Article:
BBC NEWS Americas Africa Europe Middle East South Asia Asia Pacific Russian Polish Albanian Greek Czech Ukrainian Serbian Turkish Romanian
BBCi NEWS   SPORT   WEATHER   WORLD SERVICE   A-Z INDEX     

BBC News World Edition
 You are in: Europe  
News Front Page
Africa
Americas
Asia-Pacific
Europe
Middle East
South Asia
UK
Business
Entertainment
Science/Nature
Technology
Health
-------------
Talking Point
-------------
Country Profiles
In Depth
-------------
Programmes
-------------
BBC Sport
BBC Weather
SERVICES
-------------
LANGUAGES
EDITIONS
Wednesday, 23 August, 2000, 14:30 GMT 15:30 UK
Taking the blame for Kursk
Defence Minister Sergeyev (right)
Defence Minister Sergeyev (right) looks vulnerable
By BBC News Online's Stephen Mulvey

Heads will roll in Russia as a result of the Kursk disaster; it's merely a question of whose - and when.


An analysis of what has happened and why... will be made

Vladimir Putin
Russian analysts say it is vital for President Vladimir Putin to sacrifice some big names, to satisfy the public demand for blood and deflect criticism from himself.

But the time is not yet ripe. While he sharpens his knife, Mr Putin has called on the public not to get carried away by a witch-hunt.

"An analysis of what has happened and why, and how efficient the action was, will be made," he said on Friday.

'Lies' and delay

"But now, instead of looking for someone to blame and seizing them by the sleeve, we should create an atmosphere of goodwill - for the sake of those who are in trouble, those who are trying to save them, and of course for the families of our submariners."

Public anger is directed variously at Mr Putin himself, his advisers, the naval command, and the Ministry of Defence.

A poll of 500 Muscovites conducted at the weekend by the Romir public opinion research agency indicated that

  • 35% blame the Russian naval command
  • 23% blame President Putin
  • 15% blame the Ministry of Defence
  • 8.5% blame the Kursk's commanders
  • 7% blame the Russian Government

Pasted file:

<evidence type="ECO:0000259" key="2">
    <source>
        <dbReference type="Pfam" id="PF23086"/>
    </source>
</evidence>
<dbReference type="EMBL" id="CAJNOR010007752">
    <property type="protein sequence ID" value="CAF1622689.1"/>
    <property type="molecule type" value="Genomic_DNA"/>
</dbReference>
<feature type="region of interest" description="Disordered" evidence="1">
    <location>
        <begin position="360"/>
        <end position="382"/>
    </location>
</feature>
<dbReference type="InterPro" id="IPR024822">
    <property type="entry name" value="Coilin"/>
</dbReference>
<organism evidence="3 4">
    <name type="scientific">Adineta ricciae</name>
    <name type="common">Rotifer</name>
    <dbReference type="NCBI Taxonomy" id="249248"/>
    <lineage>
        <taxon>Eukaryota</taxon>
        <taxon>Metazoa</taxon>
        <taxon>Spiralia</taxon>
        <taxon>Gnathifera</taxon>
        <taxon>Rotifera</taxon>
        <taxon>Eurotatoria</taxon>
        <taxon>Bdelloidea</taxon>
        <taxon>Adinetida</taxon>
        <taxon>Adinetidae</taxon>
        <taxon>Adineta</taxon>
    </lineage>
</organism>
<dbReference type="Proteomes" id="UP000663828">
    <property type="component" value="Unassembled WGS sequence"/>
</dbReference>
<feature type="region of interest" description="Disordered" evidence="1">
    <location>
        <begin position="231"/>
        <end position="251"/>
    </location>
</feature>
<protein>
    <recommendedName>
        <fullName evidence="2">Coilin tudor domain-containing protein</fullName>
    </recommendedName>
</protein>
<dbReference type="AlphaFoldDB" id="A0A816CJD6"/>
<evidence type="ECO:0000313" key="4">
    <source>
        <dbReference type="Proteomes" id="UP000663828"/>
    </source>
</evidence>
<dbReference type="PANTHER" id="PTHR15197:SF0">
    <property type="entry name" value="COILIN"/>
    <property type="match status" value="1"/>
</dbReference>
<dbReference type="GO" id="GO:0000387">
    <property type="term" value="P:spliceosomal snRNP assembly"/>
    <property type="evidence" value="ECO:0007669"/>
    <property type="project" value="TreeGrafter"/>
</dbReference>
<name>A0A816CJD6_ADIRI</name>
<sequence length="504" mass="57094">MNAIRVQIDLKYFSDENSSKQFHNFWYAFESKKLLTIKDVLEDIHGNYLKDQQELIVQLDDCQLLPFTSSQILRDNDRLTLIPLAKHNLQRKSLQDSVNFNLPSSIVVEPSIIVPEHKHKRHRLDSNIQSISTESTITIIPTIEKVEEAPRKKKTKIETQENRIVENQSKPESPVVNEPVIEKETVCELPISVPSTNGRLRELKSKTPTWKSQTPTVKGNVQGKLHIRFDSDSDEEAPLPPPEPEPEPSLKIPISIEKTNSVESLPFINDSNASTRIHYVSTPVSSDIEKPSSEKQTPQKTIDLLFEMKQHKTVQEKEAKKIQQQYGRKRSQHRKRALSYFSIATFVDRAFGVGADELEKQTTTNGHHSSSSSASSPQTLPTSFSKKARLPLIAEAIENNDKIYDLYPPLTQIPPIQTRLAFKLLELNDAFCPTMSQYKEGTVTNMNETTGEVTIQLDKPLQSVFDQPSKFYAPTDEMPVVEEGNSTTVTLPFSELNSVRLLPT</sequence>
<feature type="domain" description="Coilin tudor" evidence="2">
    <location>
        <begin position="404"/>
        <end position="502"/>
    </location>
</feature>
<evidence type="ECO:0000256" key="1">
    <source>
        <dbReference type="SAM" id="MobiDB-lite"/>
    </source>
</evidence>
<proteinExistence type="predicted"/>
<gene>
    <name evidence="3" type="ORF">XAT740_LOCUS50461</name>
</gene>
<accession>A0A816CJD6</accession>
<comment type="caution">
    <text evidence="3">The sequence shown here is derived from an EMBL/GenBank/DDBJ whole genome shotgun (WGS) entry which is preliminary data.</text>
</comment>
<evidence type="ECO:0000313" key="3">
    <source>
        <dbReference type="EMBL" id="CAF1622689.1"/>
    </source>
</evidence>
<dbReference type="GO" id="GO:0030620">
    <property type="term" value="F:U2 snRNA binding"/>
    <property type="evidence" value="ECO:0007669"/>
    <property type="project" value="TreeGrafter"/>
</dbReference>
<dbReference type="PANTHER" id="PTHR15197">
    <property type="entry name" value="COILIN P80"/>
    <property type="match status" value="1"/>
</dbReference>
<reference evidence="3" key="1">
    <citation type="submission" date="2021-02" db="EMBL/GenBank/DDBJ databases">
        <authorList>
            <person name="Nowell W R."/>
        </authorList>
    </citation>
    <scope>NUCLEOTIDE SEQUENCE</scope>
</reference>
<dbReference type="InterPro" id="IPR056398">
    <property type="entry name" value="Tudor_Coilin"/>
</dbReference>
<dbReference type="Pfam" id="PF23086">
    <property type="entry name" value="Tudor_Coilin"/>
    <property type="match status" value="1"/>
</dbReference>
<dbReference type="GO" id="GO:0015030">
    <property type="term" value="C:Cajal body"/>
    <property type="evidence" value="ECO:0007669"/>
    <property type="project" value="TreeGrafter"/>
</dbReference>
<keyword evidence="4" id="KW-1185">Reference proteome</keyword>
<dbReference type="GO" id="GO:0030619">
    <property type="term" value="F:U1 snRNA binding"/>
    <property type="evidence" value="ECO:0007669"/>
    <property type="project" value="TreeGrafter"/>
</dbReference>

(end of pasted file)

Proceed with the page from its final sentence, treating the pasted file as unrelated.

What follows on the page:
Judging from the Russian media, the public's chief complaints are with the authorities' lack of openness - their "lies", as some Russian journalists have put it - and their delay in accepting foreign help.

Mr Putin has also come under fire for failing to end his vacation for not showing strong leadership at a time of crisis.

His approval rating fell 8% to 65% in a poll published by the VTsIOM public opinion research centre on Tuesday.

Foreign help

The research was conducted over a three-day period ending on Monday - the day Russians learned that all rescue efforts had been abandoned.


All the admirals of the northern fleet should be fired

Contributor to Kirill Bekasov's website
In the Romir poll, 62% of those questioned said they thought the Russian authorities had done too little too late to save the Kursk's crew. Another 20% said they thought the Russian authorities had not done everything possible.

Only 11% thought that everything possible had been done.

One contributor to an internet bulletin board set up by a former submariner, Kirill Bekasov, wrote: "All the admirals of the northern fleet should be fired, and if they don't succeed in saving the crew of the Kursk, they should be shot."

The Russian insistence, in the first few days of the crisis, that no foreign help was required, is likely to be central to the hunt for people to blame.

Scapegoat

This point was made by Mr Putin himself in his first comments on the case - although hours later he backtracked and claimed credit for giving the order to accept foreign assistance.

Naval officers fielding calls
The navy has provided confused and contradictory information
Was he badly advised? Some in the Russian media think he was, and have directed a considerable part of their fire at his Kremlin aides.

In their defence, naval officers have also suggested that the request for foreign help had to come not from them but from the very top, because it was a politically sensitive issue.

Although Mr Putin's approval rating may fall further as a result of public disillusionment associated with his role in the Kursk crisis, there is no sign of him being forced out of office.

The hunt for a scapegoat could easily, however, reach as high as the Defence Minister, Marshal Igor Sergeyev, whose hold on his job was widely seen as insecure even before the tragedy in the Barents Sea.

 WATCH/LISTEN
 ON THIS STORY
The BBC's Jon Leyne
"Opinion poll found nearly 50% critical of the delay in recruiting help"
The Kursk submarine accident

Key stories

CLICKABLE GUIDE

AUDIO VIDEO
Internet links:


The BBC is not responsible for the content of external internet sites

Links to more Europe stories are at the foot of the page.


E-mail this story to a friend

Links to more Europe stories

© BBC ^^ Back to top

News Front Page | Africa | Americas | Asia-Pacific | Europe | Middle East |
South Asia | UK | Business | Entertainment | Science/Nature |
Technology | Health | Talking Point | Country Profiles | In Depth |
Programmes